This year marks 100 years passing since the Russian Revolution, and to reflect on the momentous impact it had on society there’s been a few exhibitions in London - one being the British Library’s fresh take on the revolution which opens to the public today.

Russian Revolution: Hope, Tragedy, Myths focuses on rarely-seen items, the "most unknown facts" and lesser known personal stories from the political spectrum - including a number of striking propaganda posters.

The exhibition unites tales of the central characters - Nicholas II and his abdication, caricatures of Rasputin featured in a satirical magazine from April 1917, Vladimir Lenin and Trotsky - as well as the stories of ordinary people. These are shown through posters, letters, photographs, banners, weapons, film and even items of Red Army uniform.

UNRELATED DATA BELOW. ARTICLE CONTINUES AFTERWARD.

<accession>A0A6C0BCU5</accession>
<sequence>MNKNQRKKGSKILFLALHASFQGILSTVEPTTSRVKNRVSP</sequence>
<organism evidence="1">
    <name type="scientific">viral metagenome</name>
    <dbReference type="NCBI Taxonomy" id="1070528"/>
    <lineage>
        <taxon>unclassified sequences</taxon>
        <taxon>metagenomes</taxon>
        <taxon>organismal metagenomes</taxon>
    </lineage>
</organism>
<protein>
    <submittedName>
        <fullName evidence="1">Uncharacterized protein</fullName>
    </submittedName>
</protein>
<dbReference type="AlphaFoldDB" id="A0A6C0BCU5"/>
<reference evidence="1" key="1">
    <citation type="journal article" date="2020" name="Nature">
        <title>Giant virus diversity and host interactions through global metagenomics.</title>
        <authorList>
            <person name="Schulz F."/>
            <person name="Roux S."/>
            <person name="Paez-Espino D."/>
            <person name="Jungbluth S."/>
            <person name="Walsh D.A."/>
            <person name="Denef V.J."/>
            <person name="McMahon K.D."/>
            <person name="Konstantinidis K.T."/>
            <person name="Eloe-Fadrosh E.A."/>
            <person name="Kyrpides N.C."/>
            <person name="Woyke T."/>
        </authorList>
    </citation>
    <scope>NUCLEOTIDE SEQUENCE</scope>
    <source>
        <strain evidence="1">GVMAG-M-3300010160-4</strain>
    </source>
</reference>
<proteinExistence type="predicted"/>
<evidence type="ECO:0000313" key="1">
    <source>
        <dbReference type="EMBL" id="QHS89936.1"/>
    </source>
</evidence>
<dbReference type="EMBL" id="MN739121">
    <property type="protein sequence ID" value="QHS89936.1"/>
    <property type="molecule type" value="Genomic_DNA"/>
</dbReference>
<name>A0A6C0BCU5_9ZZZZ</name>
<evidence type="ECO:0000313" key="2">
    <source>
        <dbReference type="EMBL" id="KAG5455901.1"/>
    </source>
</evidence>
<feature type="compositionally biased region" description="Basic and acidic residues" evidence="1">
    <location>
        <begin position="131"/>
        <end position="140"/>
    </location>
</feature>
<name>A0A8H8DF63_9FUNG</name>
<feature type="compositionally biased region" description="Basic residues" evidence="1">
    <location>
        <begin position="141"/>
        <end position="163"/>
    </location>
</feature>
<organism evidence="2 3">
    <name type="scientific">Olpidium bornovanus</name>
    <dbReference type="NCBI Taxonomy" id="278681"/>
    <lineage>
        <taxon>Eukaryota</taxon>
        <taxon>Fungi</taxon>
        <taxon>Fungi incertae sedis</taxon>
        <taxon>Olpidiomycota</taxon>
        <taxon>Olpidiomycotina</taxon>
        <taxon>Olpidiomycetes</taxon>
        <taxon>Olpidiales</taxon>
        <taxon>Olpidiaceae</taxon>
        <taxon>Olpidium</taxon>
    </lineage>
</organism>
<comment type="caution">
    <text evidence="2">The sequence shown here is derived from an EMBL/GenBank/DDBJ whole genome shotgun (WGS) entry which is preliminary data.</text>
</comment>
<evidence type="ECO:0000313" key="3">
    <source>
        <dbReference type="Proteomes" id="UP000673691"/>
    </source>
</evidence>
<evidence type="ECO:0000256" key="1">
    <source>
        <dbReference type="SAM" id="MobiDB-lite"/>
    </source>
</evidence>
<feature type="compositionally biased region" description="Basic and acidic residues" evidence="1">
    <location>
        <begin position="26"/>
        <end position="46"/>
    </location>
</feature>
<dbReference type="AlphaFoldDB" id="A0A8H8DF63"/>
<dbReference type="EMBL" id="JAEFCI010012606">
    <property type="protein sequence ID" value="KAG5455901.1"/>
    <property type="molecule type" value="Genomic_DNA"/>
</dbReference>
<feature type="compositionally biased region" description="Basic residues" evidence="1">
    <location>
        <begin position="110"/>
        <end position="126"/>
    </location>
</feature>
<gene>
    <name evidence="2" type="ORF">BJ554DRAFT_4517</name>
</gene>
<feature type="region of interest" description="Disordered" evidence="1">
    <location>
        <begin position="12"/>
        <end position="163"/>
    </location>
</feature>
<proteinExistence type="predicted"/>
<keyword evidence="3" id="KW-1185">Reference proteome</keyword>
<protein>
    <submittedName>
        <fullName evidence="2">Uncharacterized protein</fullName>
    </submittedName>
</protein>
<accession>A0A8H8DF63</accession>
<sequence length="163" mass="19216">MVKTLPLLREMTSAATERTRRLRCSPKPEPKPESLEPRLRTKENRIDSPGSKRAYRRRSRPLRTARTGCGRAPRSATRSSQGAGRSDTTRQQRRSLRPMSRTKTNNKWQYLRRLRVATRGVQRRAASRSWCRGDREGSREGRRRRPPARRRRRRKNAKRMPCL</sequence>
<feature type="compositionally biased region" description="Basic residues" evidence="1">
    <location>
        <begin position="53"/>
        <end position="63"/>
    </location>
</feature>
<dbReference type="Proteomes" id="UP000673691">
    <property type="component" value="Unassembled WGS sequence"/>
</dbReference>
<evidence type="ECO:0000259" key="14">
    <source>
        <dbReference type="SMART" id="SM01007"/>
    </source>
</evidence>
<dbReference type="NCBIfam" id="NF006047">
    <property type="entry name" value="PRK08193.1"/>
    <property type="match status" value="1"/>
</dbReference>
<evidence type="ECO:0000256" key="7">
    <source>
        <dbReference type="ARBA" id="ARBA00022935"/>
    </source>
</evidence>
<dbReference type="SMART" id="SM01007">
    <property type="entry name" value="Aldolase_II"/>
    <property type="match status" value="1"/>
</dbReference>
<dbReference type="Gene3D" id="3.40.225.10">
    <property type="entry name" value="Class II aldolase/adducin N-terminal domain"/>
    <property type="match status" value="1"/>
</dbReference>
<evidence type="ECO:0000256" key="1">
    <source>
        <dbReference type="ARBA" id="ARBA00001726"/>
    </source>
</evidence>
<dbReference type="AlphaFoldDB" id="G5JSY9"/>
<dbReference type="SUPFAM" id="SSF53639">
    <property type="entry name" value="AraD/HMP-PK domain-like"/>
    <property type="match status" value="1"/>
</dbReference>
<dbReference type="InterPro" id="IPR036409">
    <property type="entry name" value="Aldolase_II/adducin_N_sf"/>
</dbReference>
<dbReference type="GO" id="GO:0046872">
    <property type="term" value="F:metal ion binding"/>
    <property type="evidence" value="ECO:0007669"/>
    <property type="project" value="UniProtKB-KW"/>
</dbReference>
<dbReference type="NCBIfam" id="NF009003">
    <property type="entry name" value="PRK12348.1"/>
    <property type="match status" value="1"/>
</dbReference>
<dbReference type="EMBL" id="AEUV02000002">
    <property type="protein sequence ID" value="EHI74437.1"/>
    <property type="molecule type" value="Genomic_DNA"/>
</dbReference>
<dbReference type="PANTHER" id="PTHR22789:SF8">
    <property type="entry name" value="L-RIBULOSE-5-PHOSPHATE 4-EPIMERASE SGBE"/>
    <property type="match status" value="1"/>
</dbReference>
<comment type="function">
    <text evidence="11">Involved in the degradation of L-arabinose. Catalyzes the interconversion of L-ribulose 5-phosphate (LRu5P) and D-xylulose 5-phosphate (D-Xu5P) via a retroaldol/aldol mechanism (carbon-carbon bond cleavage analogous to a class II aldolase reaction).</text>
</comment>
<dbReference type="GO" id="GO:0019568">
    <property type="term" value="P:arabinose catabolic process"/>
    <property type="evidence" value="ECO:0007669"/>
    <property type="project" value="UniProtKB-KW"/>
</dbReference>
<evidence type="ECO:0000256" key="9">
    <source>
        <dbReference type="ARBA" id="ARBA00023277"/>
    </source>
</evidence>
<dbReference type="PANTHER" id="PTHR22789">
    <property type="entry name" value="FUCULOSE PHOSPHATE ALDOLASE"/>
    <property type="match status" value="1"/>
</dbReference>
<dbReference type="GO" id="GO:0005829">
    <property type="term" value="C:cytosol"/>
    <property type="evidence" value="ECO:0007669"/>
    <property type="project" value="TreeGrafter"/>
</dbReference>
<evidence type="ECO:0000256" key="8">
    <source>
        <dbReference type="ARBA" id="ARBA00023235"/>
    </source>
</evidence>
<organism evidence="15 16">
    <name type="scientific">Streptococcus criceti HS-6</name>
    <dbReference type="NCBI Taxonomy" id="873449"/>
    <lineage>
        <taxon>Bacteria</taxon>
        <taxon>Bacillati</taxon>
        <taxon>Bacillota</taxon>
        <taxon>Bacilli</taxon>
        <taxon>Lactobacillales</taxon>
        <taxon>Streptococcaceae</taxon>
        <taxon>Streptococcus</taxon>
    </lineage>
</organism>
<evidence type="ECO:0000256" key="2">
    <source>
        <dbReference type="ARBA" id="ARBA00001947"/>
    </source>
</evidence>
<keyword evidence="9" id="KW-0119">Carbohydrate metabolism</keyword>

Image: Red Army poster (c) British Library

This poster is the work of Soviet artist Dmitrii Moor - one of the main founders of Soviet political poster design. The central figure encourages men to enlist in the Red Army, which echoes the famous British World War I recruitment posters featuring Lord Kitchener.

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